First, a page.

At present, thanks to Syria’s collapse into civil war and the Obama administration’s—at best—inept policy there, Iran is within reach of establishing a permanent military presence to Israel’s north—a surefire recipe for ongoing struggle and menace.

Israeli officials, Reuters reports, now estimate that Iran “commands at least 25,000 fighters in Syria, including members of its own Revolutionary Guard, Shi’ite militants from Iraq and recruits from Afghanistan and Pakistan.”

Iran is also reportedly seeking a naval base in Syria, and, if it gains a lasting foothold in Israel’s northern neighbor, will undoubtedly want an airbase there as well.

The Reuters report notes that Israeli intelligence minister Yisrael Katz has been on Capitol Hill urging stepped-up U.S. threats and sanctions on Iran and its Lebanese proxy Hizballah. Israel wants Russia to rein in Iran, too—though whether Russia is willing is still in dispute.

Of particular concern are Iran’s efforts to establish a beachhead for itself and Hizballah on the northern Golan Heights, directly across the border from the Israeli-controlled southern Golan.

Two years ago an Israeli airstrike on the northern Golan killed both Hizballah and Iranian commanders seeking to build a terror network there. Israel remains acutely concerned that such efforts will continue.

Iran’s naked aggression toward Israel was in evidence this week in a different kind of attack. The Israeli daily Haaretz reports:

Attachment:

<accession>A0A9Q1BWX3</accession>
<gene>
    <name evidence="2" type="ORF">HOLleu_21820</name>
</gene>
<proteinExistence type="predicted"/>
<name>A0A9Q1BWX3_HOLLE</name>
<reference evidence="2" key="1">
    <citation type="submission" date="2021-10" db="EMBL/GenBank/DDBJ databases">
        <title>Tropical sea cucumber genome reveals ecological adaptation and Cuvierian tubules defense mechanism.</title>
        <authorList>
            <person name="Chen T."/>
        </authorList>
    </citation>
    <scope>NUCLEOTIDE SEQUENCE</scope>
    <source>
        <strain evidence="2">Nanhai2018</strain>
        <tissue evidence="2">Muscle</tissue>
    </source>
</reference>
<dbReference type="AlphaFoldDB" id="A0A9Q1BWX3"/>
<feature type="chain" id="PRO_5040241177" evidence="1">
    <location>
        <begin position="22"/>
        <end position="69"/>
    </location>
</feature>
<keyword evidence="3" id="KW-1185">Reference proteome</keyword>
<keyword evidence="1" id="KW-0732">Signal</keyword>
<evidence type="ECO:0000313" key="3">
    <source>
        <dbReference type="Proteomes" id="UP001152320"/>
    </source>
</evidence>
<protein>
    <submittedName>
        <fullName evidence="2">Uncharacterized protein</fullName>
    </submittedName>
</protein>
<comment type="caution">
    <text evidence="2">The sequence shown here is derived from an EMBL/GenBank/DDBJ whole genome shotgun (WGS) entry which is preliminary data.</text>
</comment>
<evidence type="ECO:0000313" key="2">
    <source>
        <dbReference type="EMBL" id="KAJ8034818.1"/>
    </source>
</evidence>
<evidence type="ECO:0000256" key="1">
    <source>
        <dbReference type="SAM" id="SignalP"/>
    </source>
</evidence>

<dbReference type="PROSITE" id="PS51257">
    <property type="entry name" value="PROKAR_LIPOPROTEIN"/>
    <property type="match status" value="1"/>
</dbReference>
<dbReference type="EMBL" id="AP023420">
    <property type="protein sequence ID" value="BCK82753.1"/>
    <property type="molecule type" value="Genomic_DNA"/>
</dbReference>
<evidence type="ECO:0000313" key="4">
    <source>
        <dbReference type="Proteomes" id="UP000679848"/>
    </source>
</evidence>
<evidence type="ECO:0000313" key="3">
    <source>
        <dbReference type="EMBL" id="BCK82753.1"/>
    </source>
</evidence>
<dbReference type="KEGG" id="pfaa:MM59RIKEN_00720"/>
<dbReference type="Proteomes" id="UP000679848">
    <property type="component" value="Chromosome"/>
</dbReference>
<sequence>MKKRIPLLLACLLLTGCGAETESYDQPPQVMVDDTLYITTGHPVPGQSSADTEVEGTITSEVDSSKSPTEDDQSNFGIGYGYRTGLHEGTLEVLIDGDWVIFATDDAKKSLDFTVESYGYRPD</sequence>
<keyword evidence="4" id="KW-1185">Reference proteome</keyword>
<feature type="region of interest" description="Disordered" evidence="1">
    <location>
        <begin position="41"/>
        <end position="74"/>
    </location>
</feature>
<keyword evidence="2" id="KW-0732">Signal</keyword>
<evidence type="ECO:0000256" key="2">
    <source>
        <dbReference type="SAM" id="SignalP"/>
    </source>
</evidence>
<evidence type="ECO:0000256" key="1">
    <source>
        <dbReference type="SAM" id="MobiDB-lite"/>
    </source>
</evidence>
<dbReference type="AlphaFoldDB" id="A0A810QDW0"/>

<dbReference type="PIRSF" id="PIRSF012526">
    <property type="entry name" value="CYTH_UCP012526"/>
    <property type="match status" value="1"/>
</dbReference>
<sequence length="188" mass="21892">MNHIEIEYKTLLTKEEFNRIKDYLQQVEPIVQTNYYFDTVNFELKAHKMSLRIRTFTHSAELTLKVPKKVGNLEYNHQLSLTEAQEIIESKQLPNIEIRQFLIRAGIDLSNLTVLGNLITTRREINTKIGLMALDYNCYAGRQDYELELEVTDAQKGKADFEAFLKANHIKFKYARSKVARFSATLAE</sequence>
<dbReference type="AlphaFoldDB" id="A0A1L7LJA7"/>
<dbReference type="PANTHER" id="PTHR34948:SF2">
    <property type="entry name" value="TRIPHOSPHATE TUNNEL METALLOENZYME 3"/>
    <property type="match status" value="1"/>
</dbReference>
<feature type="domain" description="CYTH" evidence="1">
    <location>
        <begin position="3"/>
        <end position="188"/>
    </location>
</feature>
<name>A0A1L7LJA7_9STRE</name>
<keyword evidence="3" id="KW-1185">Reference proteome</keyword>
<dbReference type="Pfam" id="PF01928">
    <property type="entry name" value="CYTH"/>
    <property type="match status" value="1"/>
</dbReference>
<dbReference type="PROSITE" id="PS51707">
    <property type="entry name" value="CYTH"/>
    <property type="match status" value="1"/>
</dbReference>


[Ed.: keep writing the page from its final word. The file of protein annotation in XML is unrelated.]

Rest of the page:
Cybersecurity experts are convinced that Iran is behind the large-scale cyberattack revealed Wednesday by Israel’s Cyber Defense Authority. The attacks have been identified as being carried out by a hacker group known as OilRig, which has been tracked to Iran and is believed to be financed and directed by one of the Islamic Republic’s intelligence agencies.

OilRig…is known to have attacked in both government and private sector targets the past, focusing primarily on Saudi Arabia, Turkey, the United States and Israel.

The recent attacks were aimed at at least 120 Israeli targets, including private companies, government departments, research institutes and hospitals…. It is unclear at this point whether the attack had any specific targets beyond creating damage in Israeli computer networks, and the extent of that damage is still being assessed.

Other reports, like this one, claim the cyberattack was successfully thwarted.

What is not in doubt is that the—for now—low-level war between Iran and Israel is not only continuing but intensifying. On Thursday it was reported that Israeli missiles fired from the Golan Heights hat hit and destroyed Iranian arms supplies in a Hizballah depot near Damascus International Airport.

Intelligence Minister Yisrael Katz, mentioned above, appeared to confirm that Israel was behind the strike, saying it “exactly matches our declared policy.”

Iran’s harassment of a U.S. warship in the Persian Gulf this week suggests that its cockiness toward the “Great Satan,” too—after a period when it seemed to have waned—is returning.

A cyber attack on Israel, arms shipments to Hizballah, and provocative moves against the U.S. navy are—among much else—all in a week’s work for Iran.

Israeli officials are, though, well aware that the current administration has a much more sober view of the problem than the previous one, and more hopeful that, this time around, the forces of civilization will push back against a regime that has been sowing discord and death for almost four decades.